“We’re in a long-term warming trend,” Gavin Schmidt of NASA’s Goddard Institute for Space Studies said at a news conference on Thursday. “The planet is warming remarkably uniformly.”
“There is year-to-year variability, but the long-term trends are clear,” Deke Arndt, chief of the global monitoring branch of NOAA’s National Centers for Environmental Information, said.
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And the Arctic is feeling the heat. Arndt noted that the region is warming “much faster than the global average.”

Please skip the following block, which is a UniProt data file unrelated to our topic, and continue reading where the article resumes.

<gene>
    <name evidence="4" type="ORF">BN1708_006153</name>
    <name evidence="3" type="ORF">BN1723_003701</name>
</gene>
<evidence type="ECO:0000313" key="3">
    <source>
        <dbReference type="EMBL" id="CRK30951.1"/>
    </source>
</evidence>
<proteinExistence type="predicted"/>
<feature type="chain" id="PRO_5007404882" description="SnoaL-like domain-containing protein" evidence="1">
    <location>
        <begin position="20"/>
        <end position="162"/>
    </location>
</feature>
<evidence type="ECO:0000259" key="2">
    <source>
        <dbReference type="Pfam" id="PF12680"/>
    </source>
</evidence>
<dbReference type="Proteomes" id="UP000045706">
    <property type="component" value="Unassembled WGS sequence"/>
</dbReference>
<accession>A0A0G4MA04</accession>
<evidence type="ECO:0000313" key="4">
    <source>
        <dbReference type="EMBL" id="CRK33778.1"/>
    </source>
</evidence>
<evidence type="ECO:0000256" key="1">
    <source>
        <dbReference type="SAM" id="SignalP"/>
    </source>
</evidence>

Over the past century, Earth’s global temperature has risen by more than 1 C, largely due to an increase of carbon dioxide and other human-made emissions, NASA said in its report.
“Basically all of the warming in the last 60 years is attributable to human activities, and carbon emissions is the No. 1 component of that,” Schmidt said.
While El Nino and La Nina can play a role in global temperatures, they contribute to short-term changes in global temperatures, as was evident in both 2015 and 2016. El Nino causes a rise in global temperatures, while La Nina tends to cause some cooling.
There was no El Nino in 2017, but La Nina began at the end of the year. NASA noted that an analysis which removed both patterns concluded that 2017 would have been the warmest year on record.
“It’s the long-term trend that’s pushing these numbers up,” Schmidt said.